Just in time for mum’s special day, comes a feel good, Hallmark-style film targeted at mothers, and women in general.
At least, that’s what the makers of the abysmal rubbish that is Mother’s Day, directed by Gary Marshall, seemed to think they were offering.
Unfortunately, all they are offering is a star studded, cringe-worthy puke-fest with an unnecessarily complicated, yet remarkably paper thin plot, which is an insult to the intelligence.
The story is thus: Sandy (Jennifer Aniston) is a stressed-out, but incredibly gorgeous, single mother who lives in a stunning and very expensive-looking house. She discovers her equally as attractive ex-husband is marrying a much younger (and beautiful) woman and they are going to live in his ridiculously large and expensive-looking house and have to share their beautiful children. No one ever seems to go to work though, so it’s very impressive that they have earned so much money for their fancy cars and houses. They very often go running and to the gym in active wear a lot, though. But I digress.
Sandy’s friend Jesse (Kate Hudson) lives in a beautiful, expensive-looking house, but it is also unclear if she has a job. She does go to the gym in active wear, though. She can’t tell her parents that she has a family because they are bigots. This opens up many opportunities for some casual racism and homophobia in the name of comedy, but it’s really not funny.
Bradley (Jason Sudeikis) is a widower raising his two daughters on his own. He runs the gym (see active wear comments above). Bradley’s plot doesn’t go anywhere and his immensely unlikable character is largely underdeveloped and completely inconsistent.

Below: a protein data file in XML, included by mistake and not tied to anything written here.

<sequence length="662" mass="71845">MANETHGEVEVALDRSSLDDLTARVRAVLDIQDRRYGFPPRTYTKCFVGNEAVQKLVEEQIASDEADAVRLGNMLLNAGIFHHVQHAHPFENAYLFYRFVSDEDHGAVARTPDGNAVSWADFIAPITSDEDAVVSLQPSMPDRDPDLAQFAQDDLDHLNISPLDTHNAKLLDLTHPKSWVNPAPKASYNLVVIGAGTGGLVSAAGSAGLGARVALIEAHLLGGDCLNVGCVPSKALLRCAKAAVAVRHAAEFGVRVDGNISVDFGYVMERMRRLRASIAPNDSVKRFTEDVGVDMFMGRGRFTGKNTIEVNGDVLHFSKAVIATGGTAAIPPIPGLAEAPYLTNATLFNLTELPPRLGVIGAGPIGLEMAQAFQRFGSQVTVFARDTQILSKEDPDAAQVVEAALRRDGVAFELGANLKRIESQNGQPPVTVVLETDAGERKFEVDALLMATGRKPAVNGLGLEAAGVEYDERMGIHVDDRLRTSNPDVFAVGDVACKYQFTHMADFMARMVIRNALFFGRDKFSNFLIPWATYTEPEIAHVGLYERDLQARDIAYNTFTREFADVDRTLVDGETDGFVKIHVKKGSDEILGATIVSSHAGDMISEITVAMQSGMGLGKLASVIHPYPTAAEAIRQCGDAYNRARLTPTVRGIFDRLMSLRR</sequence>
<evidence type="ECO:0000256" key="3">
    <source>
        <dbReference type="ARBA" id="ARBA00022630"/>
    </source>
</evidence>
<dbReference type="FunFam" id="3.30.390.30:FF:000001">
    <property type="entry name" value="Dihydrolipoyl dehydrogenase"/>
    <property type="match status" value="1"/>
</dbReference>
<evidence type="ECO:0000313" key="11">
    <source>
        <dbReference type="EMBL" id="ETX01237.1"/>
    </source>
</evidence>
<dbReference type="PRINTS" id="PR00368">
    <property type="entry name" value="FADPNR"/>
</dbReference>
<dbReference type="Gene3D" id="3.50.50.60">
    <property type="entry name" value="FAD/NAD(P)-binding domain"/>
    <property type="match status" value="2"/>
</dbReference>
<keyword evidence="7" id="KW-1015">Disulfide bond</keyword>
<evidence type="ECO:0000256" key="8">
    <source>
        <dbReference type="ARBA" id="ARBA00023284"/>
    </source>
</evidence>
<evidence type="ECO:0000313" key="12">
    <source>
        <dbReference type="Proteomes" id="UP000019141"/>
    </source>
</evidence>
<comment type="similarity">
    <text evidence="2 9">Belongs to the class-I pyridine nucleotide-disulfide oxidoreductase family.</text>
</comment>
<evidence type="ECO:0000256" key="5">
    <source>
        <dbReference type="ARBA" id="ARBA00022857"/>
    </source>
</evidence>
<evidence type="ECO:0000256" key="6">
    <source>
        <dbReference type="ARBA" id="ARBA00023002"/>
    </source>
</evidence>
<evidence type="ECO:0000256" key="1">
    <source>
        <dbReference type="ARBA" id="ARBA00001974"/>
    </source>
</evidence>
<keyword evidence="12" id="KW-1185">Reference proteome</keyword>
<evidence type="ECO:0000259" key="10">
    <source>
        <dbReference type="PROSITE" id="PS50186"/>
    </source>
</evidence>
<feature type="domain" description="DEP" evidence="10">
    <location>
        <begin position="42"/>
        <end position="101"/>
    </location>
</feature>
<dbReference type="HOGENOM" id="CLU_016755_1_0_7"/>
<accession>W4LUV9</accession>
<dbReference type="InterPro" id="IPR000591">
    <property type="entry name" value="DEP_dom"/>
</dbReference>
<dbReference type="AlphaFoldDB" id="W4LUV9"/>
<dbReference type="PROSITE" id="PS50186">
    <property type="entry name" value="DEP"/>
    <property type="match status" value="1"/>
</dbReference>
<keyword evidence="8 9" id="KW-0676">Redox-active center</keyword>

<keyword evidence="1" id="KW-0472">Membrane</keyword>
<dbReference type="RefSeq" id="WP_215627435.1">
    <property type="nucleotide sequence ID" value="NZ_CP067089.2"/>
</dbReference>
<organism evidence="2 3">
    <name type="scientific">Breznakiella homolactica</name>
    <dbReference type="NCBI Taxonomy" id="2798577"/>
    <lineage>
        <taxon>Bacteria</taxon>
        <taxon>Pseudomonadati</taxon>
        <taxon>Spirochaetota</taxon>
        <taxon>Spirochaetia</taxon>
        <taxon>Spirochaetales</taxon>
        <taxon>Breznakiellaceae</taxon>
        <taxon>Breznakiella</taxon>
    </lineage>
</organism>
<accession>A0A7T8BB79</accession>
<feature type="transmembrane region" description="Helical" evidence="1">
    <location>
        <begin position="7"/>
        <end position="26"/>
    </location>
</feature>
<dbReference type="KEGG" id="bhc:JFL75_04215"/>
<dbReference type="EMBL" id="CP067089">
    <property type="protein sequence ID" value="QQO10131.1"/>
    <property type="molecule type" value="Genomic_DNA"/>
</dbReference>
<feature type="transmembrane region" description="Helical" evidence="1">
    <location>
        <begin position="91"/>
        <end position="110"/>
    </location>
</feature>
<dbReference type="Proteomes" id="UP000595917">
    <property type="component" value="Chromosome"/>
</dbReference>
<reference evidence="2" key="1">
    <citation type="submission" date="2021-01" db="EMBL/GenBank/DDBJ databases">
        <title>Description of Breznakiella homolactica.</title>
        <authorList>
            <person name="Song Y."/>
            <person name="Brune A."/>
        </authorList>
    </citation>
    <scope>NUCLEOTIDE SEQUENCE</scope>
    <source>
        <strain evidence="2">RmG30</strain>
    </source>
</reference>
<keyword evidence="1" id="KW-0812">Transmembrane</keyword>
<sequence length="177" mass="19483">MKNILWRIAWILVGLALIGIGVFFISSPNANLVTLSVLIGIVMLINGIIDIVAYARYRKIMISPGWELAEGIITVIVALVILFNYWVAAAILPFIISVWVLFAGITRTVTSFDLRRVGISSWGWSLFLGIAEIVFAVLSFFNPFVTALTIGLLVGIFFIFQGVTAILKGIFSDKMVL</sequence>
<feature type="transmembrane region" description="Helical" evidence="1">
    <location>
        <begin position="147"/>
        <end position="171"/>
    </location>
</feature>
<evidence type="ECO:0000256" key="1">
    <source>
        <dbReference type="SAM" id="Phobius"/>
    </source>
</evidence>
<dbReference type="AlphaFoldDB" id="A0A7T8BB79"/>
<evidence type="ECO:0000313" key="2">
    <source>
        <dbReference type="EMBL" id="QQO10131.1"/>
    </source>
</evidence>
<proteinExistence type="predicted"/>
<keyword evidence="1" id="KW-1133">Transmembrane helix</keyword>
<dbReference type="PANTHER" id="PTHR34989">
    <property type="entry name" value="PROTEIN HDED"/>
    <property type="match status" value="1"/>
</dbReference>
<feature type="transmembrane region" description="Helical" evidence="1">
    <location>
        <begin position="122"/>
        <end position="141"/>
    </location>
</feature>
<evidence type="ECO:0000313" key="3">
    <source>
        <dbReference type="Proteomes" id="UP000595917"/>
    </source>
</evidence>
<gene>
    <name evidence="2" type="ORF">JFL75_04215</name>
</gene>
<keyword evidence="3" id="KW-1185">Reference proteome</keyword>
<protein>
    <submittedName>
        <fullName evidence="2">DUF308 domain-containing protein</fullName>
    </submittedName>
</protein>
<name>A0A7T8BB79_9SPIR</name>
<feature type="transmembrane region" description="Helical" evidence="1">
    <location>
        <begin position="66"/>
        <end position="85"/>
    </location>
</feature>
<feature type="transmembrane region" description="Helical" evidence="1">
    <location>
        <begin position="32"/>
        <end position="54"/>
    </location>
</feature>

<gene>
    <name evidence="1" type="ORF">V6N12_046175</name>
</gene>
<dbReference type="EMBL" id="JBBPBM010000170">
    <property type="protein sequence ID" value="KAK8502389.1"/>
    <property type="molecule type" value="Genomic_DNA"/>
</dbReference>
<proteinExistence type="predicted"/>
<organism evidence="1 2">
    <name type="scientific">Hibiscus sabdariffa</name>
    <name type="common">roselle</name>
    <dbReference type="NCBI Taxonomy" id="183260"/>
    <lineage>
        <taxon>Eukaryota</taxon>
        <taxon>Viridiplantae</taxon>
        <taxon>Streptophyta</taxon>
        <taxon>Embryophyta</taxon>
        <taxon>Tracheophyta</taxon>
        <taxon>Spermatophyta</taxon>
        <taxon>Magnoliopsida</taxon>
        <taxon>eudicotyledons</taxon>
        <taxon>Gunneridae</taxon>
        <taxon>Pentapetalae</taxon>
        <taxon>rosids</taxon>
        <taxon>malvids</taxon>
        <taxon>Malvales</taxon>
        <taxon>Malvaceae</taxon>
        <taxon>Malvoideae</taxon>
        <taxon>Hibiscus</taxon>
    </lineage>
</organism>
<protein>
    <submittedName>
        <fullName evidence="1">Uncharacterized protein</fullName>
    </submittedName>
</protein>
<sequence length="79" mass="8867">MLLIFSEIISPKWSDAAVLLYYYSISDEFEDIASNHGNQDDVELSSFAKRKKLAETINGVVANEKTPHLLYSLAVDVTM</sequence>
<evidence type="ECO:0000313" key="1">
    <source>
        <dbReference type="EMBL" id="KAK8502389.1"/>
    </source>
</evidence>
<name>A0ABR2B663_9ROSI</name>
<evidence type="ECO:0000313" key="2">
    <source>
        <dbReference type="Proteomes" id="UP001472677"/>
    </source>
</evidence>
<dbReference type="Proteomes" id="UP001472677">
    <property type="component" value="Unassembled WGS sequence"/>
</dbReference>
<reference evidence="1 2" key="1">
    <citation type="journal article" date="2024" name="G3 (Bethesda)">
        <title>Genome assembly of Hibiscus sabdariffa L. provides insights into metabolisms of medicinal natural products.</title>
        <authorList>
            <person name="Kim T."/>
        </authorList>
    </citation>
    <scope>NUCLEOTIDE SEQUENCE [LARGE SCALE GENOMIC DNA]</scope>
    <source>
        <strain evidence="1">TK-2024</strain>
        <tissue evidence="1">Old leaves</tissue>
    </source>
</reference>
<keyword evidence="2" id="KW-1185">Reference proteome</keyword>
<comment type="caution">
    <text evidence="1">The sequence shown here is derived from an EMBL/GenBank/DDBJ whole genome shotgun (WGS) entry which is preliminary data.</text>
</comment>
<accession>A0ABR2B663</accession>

Things get really bizarre, though, when we meet home shopping channel superstar, Miranda (Julia Roberts), who is too busy with her career to worry about having children. But she has a secret! The problem is, by the time we discover the secret, the film’s horrendous script and pointless plot has driven us too far away and we really don’t care what the secret is, or how it could be resolved.
Of course the characters’ lives interweave and everyone learns a lesson or two, but I was too distracted trying to work out why no one went to work but was still fabulously wealthy, why the kids only went to school once (in the opening sequence), and how come everyone was able to spontaneously throw lavish and elaborate parties and picnics without any preparation.
The acting is good, because the cast is made up of superbly talented, veteran Hollywood superstars. How on earth they were convinced to perform in a half-baked tele-movie style puff film is beyond me.
Mother’s Day is trying to be Love Actually, or films of that ilk, but it fails. What is left is a bunch of loose plots with unbelievable, unlikeable characters, that just seems to go on and on.
The best Mother’s Day gift you could give your mum is to avoid taking her to this atrocious film.
Reviewed by Libby Parker (who is normally a lot kinder about films)